Breakthrough in the war on skin cancer:

Thousands of lives could be saved after scientists develop a simple blood test to detect most deadly form

  • New blood test for melanoma could save thousands of lives, doctors say
  • The form of skin cancer thought to kill 2,500 people in UK each year
  •  Oxford BioDynamics has developed test which examines moles on body

Scientists have developed a simple blood test to detect the most deadly form of skin cancer.

The test for melanoma, which would be conducted in GPs’ surgeries, could save thousands of lives.

At the moment patients have to rely on the judgment of doctors to decide whether or not a mole looks cancerous.

If they think it is suspect, the patient is sent for a biopsy, where a small chunk of the mole is removed and examined for cancerous cells under a microscope.

Scientists have developed a new test to detect the most deadly form of skin cancer - melanoma (file picture)

Scientists have developed a new test to detect the most deadly form of skin cancer – melanoma But doctors sometimes miss a melanoma, as it can be very difficult to distinguish a malignant mole from a benign one.

Now British company Oxford BioDynamics, a ‘spin-out’ from Oxford University, has come up with a way of testing if a patient has melanoma or not, by taking a small blood sample from their arm.

Melanoma kills 2,500 people in Britain every year. Many people are diagnosed too late, when cancer has already spread to other organs.

It kills three times more people than all other forms of skin cancer put together.

These are cells called melanocytes, which create the skin pigment melanin. Some of them end up floating freely in blood, which are picked up in the 20ml test sample.

The shape of their DNA is then analysed to look for patterns indicating melanoma, called ‘epigenetic signatures’.

The firm’s chief scientific officer Dr Alexandre Akoulitchev explained: ‘In the case of melanoma, there is a constant spread of invasive melanocytes from the primary cancer site. This test picks up traces of abnormality in the peripheral blood.’

Melanoma, pictured, is thought to kill 2,500 people in Britain each year

Melanoma, pictured, is thought to kill 2,500 people in Britain each year

The researchers first identified 15 signatures which were relevant by looking at 600 Australian patients, some of whom had melanoma and others who did not.

They then tested their approach with the help of doctors at the highly regarded Mayo Clinic in the US by looking at 119 American patients.

Half these patients were known to have melanoma. Of the other half, 20 were known to be totally healthy; 20 had benign skin lesions like age-related spots; and 20 had non-melanoma skin cancers, which tend to be less deadly.

The firm’s testing method, called EpiSwitch, correctly spotted individuals with melanoma more than 80 per cent of the time.

Dr Akoulitchev believes the test could save lives. He said: ‘Melanoma is one of the cancers where early diagnosis is essential.

‘Surgical intervention is one of the most effective ways of preventing the spread of melanoma to other parts of the body, if carried out early enough.’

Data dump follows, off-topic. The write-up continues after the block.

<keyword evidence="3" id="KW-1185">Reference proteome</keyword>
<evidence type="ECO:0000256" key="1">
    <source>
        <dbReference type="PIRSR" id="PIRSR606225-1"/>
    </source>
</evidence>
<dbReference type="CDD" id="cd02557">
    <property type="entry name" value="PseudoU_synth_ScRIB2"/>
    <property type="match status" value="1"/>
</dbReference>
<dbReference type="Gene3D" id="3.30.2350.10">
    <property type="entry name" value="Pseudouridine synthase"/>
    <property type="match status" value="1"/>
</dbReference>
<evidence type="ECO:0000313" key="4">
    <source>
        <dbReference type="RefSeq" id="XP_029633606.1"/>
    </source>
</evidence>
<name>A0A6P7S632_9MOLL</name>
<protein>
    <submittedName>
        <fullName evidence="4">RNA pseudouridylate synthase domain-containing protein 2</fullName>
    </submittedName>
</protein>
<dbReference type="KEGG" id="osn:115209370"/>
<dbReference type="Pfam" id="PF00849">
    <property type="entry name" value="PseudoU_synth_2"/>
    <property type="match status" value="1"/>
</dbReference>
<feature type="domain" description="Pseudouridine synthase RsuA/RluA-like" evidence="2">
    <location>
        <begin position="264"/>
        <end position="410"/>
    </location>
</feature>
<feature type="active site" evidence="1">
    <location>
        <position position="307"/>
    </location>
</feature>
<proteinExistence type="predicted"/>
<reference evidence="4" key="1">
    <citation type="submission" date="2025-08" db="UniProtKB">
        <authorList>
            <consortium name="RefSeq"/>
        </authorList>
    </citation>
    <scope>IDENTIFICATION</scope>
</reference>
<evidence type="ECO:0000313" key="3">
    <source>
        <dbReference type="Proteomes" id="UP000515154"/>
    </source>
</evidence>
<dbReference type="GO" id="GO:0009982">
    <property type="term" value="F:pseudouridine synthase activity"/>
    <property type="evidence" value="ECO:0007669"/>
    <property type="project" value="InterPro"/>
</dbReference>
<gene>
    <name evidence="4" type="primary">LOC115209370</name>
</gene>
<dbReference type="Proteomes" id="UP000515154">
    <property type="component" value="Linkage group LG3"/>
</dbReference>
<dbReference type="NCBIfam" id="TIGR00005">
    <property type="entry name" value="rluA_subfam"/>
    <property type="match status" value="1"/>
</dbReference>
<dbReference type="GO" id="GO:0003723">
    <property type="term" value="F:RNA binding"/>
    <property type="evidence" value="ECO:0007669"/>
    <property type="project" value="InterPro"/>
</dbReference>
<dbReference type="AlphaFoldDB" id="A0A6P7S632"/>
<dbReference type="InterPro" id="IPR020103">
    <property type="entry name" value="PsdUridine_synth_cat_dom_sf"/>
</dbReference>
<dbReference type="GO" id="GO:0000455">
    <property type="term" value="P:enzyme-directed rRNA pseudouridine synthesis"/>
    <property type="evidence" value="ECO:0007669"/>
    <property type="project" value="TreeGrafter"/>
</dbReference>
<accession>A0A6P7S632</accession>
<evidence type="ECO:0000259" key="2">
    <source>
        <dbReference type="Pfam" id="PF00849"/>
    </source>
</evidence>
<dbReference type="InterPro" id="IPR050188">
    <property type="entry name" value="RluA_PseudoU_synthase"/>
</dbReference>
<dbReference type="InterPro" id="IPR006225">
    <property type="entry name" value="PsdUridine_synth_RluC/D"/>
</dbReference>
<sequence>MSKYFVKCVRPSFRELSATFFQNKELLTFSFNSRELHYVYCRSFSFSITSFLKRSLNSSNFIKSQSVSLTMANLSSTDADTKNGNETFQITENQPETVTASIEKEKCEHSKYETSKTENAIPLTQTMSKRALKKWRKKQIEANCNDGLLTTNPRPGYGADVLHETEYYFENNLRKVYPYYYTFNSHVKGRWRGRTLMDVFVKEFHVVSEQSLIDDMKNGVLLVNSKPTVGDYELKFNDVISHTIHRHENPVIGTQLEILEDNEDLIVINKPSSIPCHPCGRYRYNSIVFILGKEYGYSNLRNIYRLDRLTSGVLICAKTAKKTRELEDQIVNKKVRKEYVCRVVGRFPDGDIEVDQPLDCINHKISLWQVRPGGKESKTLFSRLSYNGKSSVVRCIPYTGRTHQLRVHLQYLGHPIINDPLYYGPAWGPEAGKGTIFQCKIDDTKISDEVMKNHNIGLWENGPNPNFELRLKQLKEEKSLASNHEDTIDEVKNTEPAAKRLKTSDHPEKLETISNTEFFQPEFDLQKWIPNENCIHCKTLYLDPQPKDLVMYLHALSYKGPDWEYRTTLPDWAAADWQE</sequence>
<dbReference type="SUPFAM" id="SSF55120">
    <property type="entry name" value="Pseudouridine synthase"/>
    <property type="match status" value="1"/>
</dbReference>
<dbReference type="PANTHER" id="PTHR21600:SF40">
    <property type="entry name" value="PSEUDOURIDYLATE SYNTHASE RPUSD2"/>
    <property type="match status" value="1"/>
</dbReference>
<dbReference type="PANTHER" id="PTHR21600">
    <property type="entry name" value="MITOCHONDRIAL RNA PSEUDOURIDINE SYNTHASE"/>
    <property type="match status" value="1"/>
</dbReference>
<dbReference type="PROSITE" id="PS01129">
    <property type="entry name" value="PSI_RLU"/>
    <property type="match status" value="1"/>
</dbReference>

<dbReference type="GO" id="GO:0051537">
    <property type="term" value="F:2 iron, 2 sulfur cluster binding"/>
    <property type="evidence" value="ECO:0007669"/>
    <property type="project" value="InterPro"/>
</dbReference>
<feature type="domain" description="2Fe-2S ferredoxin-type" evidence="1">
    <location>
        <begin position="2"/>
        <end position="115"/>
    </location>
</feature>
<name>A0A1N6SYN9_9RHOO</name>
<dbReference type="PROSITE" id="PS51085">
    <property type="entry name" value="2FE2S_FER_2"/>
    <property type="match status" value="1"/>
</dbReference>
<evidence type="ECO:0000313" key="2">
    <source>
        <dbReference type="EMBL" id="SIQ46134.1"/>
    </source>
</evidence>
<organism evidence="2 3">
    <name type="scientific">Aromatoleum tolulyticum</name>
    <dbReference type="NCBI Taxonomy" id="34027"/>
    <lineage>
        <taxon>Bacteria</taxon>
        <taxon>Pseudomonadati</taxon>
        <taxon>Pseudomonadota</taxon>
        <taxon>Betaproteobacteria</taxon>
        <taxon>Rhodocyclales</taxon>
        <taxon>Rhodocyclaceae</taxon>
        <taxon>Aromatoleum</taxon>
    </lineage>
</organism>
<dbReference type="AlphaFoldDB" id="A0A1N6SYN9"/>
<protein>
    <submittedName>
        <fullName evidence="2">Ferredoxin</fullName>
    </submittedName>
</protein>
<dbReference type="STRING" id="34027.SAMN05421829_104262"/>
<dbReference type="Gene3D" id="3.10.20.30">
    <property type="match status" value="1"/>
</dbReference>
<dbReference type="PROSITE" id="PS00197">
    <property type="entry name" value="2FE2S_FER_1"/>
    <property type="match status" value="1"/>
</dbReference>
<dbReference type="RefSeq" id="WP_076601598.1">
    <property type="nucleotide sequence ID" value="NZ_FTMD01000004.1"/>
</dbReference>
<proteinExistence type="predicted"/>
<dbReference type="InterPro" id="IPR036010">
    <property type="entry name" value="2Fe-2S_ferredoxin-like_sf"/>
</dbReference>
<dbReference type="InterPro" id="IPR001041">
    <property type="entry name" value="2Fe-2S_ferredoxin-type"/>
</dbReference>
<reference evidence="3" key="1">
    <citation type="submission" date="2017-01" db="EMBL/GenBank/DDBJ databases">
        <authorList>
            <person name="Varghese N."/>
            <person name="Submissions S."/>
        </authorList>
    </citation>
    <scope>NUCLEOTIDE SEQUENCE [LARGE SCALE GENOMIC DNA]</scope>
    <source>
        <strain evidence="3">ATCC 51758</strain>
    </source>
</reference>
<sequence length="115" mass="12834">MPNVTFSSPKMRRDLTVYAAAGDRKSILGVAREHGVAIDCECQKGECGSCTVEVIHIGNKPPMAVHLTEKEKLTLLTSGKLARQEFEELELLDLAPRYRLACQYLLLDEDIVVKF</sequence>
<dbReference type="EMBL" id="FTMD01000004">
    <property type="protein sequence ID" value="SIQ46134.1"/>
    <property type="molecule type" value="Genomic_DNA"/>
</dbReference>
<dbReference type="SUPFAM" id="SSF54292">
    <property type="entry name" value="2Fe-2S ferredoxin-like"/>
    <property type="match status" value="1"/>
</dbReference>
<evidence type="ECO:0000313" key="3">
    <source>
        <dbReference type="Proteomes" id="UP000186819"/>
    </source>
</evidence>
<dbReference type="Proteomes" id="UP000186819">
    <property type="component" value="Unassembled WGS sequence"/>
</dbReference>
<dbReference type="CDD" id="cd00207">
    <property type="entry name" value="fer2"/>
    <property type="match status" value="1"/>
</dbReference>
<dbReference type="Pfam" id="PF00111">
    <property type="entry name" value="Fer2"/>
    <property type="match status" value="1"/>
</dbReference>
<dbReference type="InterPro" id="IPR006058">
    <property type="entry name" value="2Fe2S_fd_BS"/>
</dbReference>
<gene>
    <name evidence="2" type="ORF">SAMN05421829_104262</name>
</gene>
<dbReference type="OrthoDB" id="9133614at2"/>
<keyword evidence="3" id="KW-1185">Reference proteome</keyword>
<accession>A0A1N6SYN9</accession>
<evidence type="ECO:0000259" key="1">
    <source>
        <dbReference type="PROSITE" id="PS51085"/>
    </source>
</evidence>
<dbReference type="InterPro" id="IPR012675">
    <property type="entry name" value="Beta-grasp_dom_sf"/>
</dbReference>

Despite the test’s potential, Dr Akoulitchev said there had been little interest from fellow companies or organisations like the NHS in developing it further.

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Jarryd Roughead Receives Great news

Jarryd Roughead has revealed he is “cancer-free” and has had a “complete response” to his cancer treatment, opening up a return to footy and a normal life.

Roughead was spotted returning to Hawthorn training yesterday morning, and received the results of a recent scan yesterday afternoon.

There they told him the great news.

“(I) had the doctor’s appointment late afternoon yesterday, around three or four o’clock,” he said.

“Grant and the team at Peter Mac gave me the news that I’ve had a complete response from the treatment so far and he’s given me the all clear to get back into living a normal life.

“A complete response means that the lumps and tumours have gone. What we’re saying is the drugs that I’ve had have worked and killed off everything.”

It’s brilliant news for the Hawthorn star, and opens up a return to normality.

“(I can) get back to doing things I want, which is playing footy and living my life, which is what the plan was from the start,” he said.

“(It) reassures me that things are all good and we can get back to normal life.”

Roughead refused to put an exact timeline on when he would return to the field in brown and gold, but remained optimistic.

“The main thing is that I’m back being able to do this,” he said.

See the full interview here.

Recent Developments

Microneedle Patch Delivers Localized Cancer Immunotherapy to Melanoma

Microneedle Patch Delivers Localized Cancer Immunotherapy to Melanoma

Biomedical engineering researchers at North Carolina State University and the University of North Carolina at Chapel Hill have developed a technique that uses a patch embedded with microneedles to deliver cancer immunotherapy treatment directly to the site of melanoma skin cancer. In animal studies, the technique more effectively targeted melanoma than other immunotherapy treatments.

According to the CDC, more than 67,000 people in the United States were diagnosed with melanoma in 2012 alone – the most recent year for which data are available. If caught early, melanoma patients have a 5-year survival rate of more than 98 percent, according to the National Cancer Institute. That number dips to 16.6 percent if the cancer has metastasized before diagnosis and treatment. Melanoma treatments range from surgery to chemotherapy and radiation therapy. A promising new field of cancer treatment is cancer immunotherapy, which helps the body’s own immune system fight off cancer.

Fluorescence imaging of a microneedle patch. Image credit: Yanqi Ye.
Fluorescence imaging of a microneedle patch. Image credit: Yanqi Ye.